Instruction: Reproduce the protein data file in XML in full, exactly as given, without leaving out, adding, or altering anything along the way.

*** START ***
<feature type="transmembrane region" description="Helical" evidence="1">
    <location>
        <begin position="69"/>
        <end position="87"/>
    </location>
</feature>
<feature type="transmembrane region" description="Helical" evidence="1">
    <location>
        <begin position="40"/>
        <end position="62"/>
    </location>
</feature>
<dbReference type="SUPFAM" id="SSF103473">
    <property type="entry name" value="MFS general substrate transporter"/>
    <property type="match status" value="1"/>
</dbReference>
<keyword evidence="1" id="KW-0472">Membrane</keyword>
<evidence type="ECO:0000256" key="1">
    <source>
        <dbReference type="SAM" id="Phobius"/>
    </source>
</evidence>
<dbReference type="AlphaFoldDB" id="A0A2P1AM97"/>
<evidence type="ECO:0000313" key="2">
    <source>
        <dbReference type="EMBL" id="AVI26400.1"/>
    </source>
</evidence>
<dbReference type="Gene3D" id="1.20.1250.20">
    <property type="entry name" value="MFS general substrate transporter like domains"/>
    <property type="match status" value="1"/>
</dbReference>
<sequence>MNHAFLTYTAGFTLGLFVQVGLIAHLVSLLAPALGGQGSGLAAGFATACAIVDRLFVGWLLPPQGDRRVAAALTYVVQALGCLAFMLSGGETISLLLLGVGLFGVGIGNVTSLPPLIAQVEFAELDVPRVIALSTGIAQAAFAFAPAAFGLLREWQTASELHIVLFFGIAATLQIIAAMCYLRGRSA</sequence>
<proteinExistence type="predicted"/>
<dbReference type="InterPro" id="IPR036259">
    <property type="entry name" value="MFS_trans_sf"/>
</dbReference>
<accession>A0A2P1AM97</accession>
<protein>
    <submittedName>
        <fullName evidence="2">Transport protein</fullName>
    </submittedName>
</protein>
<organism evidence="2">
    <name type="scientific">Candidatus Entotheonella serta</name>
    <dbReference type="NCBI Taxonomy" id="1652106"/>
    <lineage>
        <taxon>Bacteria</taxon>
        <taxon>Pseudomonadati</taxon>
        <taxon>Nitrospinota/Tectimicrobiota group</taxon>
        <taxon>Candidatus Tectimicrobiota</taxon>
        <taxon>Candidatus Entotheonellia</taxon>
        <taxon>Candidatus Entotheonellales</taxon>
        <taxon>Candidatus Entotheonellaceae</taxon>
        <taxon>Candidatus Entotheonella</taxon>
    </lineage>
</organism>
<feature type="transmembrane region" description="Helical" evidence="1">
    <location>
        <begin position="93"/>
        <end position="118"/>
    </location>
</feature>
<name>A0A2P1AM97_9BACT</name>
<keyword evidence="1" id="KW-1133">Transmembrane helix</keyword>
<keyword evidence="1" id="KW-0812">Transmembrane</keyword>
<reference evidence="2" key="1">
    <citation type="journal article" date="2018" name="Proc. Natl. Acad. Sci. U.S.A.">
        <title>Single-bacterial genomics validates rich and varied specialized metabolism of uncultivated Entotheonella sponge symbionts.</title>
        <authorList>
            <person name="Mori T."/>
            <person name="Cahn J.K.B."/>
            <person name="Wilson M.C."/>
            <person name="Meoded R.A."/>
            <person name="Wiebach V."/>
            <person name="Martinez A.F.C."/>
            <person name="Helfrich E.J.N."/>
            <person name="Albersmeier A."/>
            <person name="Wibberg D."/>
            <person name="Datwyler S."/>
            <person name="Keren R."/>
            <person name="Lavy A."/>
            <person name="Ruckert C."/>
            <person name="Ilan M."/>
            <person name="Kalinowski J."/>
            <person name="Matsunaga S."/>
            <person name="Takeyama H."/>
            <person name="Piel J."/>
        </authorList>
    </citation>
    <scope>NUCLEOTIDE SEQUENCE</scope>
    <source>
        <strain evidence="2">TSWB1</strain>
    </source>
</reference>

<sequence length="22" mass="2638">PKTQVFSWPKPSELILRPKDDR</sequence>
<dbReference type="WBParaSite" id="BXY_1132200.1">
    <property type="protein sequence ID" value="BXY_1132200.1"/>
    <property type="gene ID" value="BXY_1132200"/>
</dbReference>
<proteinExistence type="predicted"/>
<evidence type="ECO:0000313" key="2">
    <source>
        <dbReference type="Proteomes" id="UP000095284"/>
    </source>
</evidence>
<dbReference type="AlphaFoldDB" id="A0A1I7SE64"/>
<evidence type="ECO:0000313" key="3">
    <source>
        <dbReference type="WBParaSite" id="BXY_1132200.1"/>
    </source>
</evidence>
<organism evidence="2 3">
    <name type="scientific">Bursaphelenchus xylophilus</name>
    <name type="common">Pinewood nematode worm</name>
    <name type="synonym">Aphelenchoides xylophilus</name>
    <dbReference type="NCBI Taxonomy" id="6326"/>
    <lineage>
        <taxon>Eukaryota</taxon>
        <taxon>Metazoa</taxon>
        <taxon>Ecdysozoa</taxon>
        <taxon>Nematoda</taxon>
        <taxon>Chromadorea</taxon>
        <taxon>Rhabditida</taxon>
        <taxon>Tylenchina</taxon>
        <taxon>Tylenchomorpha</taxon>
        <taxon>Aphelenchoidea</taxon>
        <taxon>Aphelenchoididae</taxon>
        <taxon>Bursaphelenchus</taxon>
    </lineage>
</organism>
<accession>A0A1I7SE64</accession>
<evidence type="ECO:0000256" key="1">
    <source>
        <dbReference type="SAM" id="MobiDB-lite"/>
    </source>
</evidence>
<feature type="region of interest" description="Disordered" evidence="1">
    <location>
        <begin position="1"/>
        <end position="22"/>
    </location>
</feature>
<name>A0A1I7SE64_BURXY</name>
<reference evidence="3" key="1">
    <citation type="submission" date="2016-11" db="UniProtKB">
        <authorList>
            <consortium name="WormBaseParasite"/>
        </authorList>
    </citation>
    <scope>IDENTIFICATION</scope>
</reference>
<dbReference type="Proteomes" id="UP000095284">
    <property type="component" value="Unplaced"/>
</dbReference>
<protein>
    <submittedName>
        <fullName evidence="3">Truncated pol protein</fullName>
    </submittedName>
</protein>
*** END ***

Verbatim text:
<feature type="transmembrane region" description="Helical" evidence="1">
    <location>
        <begin position="69"/>
        <end position="87"/>
    </location>
</feature>
<feature type="transmembrane region" description="Helical" evidence="1">
    <location>
        <begin position="40"/>
        <end position="62"/>
    </location>
</feature>
<dbReference type="SUPFAM" id="SSF103473">
    <property type="entry name" value="MFS general substrate transporter"/>
    <property type="match status" value="1"/>
</dbReference>
<keyword evidence="1" id="KW-0472">Membrane</keyword>
<evidence type="ECO:0000256" key="1">
    <source>
        <dbReference type="SAM" id="Phobius"/>
    </source>
</evidence>
<dbReference type="AlphaFoldDB" id="A0A2P1AM97"/>
<evidence type="ECO:0000313" key="2">
    <source>
        <dbReference type="EMBL" id="AVI26400.1"/>
    </source>
</evidence>
<dbReference type="Gene3D" id="1.20.1250.20">
    <property type="entry name" value="MFS general substrate transporter like domains"/>
    <property type="match status" value="1"/>
</dbReference>
<sequence>MNHAFLTYTAGFTLGLFVQVGLIAHLVSLLAPALGGQGSGLAAGFATACAIVDRLFVGWLLPPQGDRRVAAALTYVVQALGCLAFMLSGGETISLLLLGVGLFGVGIGNVTSLPPLIAQVEFAELDVPRVIALSTGIAQAAFAFAPAAFGLLREWQTASELHIVLFFGIAATLQIIAAMCYLRGRSA</sequence>
<proteinExistence type="predicted"/>
<dbReference type="InterPro" id="IPR036259">
    <property type="entry name" value="MFS_trans_sf"/>
</dbReference>
<accession>A0A2P1AM97</accession>
<protein>
    <submittedName>
        <fullName evidence="2">Transport protein</fullName>
    </submittedName>
</protein>
<organism evidence="2">
    <name type="scientific">Candidatus Entotheonella serta</name>
    <dbReference type="NCBI Taxonomy" id="1652106"/>
    <lineage>
        <taxon>Bacteria</taxon>
        <taxon>Pseudomonadati</taxon>
        <taxon>Nitrospinota/Tectimicrobiota group</taxon>
        <taxon>Candidatus Tectimicrobiota</taxon>
        <taxon>Candidatus Entotheonellia</taxon>
        <taxon>Candidatus Entotheonellales</taxon>
        <taxon>Candidatus Entotheonellaceae</taxon>
        <taxon>Candidatus Entotheonella</taxon>
    </lineage>
</organism>
<feature type="transmembrane region" description="Helical" evidence="1">
    <location>
        <begin position="93"/>
        <end position="118"/>
    </location>
</feature>
<name>A0A2P1AM97_9BACT</name>
<keyword evidence="1" id="KW-1133">Transmembrane helix</keyword>
<keyword evidence="1" id="KW-0812">Transmembrane</keyword>
<reference evidence="2" key="1">
    <citation type="journal article" date="2018" name="Proc. Natl. Acad. Sci. U.S.A.">
        <title>Single-bacterial genomics validates rich and varied specialized metabolism of uncultivated Entotheonella sponge symbionts.</title>
        <authorList>
            <person name="Mori T."/>
            <person name="Cahn J.K.B."/>
            <person name="Wilson M.C."/>
            <person name="Meoded R.A."/>
            <person name="Wiebach V."/>
            <person name="Martinez A.F.C."/>
            <person name="Helfrich E.J.N."/>
            <person name="Albersmeier A."/>
            <person name="Wibberg D."/>
            <person name="Datwyler S."/>
            <person name="Keren R."/>
            <person name="Lavy A."/>
            <person name="Ruckert C."/>
            <person name="Ilan M."/>
            <person name="Kalinowski J."/>
            <person name="Matsunaga S."/>
            <person name="Takeyama H."/>
            <person name="Piel J."/>
        </authorList>
    </citation>
    <scope>NUCLEOTIDE SEQUENCE</scope>
    <source>
        <strain evidence="2">TSWB1</strain>
    </source>
</reference>

<sequence length="22" mass="2638">PKTQVFSWPKPSELILRPKDDR</sequence>
<dbReference type="WBParaSite" id="BXY_1132200.1">
    <property type="protein sequence ID" value="BXY_1132200.1"/>
    <property type="gene ID" value="BXY_1132200"/>
</dbReference>
<proteinExistence type="predicted"/>
<evidence type="ECO:0000313" key="2">
    <source>
        <dbReference type="Proteomes" id="UP000095284"/>
    </source>
</evidence>
<dbReference type="AlphaFoldDB" id="A0A1I7SE64"/>
<evidence type="ECO:0000313" key="3">
    <source>
        <dbReference type="WBParaSite" id="BXY_1132200.1"/>
    </source>
</evidence>
<organism evidence="2 3">
    <name type="scientific">Bursaphelenchus xylophilus</name>
    <name type="common">Pinewood nematode worm</name>
    <name type="synonym">Aphelenchoides xylophilus</name>
    <dbReference type="NCBI Taxonomy" id="6326"/>
    <lineage>
        <taxon>Eukaryota</taxon>
        <taxon>Metazoa</taxon>
        <taxon>Ecdysozoa</taxon>
        <taxon>Nematoda</taxon>
        <taxon>Chromadorea</taxon>
        <taxon>Rhabditida</taxon>
        <taxon>Tylenchina</taxon>
        <taxon>Tylenchomorpha</taxon>
        <taxon>Aphelenchoidea</taxon>
        <taxon>Aphelenchoididae</taxon>
        <taxon>Bursaphelenchus</taxon>
    </lineage>
</organism>
<accession>A0A1I7SE64</accession>
<evidence type="ECO:0000256" key="1">
    <source>
        <dbReference type="SAM" id="MobiDB-lite"/>
    </source>
</evidence>
<feature type="region of interest" description="Disordered" evidence="1">
    <location>
        <begin position="1"/>
        <end position="22"/>
    </location>
</feature>
<name>A0A1I7SE64_BURXY</name>
<reference evidence="3" key="1">
    <citation type="submission" date="2016-11" db="UniProtKB">
        <authorList>
            <consortium name="WormBaseParasite"/>
        </authorList>
    </citation>
    <scope>IDENTIFICATION</scope>
</reference>
<dbReference type="Proteomes" id="UP000095284">
    <property type="component" value="Unplaced"/>
</dbReference>
<protein>
    <submittedName>
        <fullName evidence="3">Truncated pol protein</fullName>
    </submittedName>
</protein>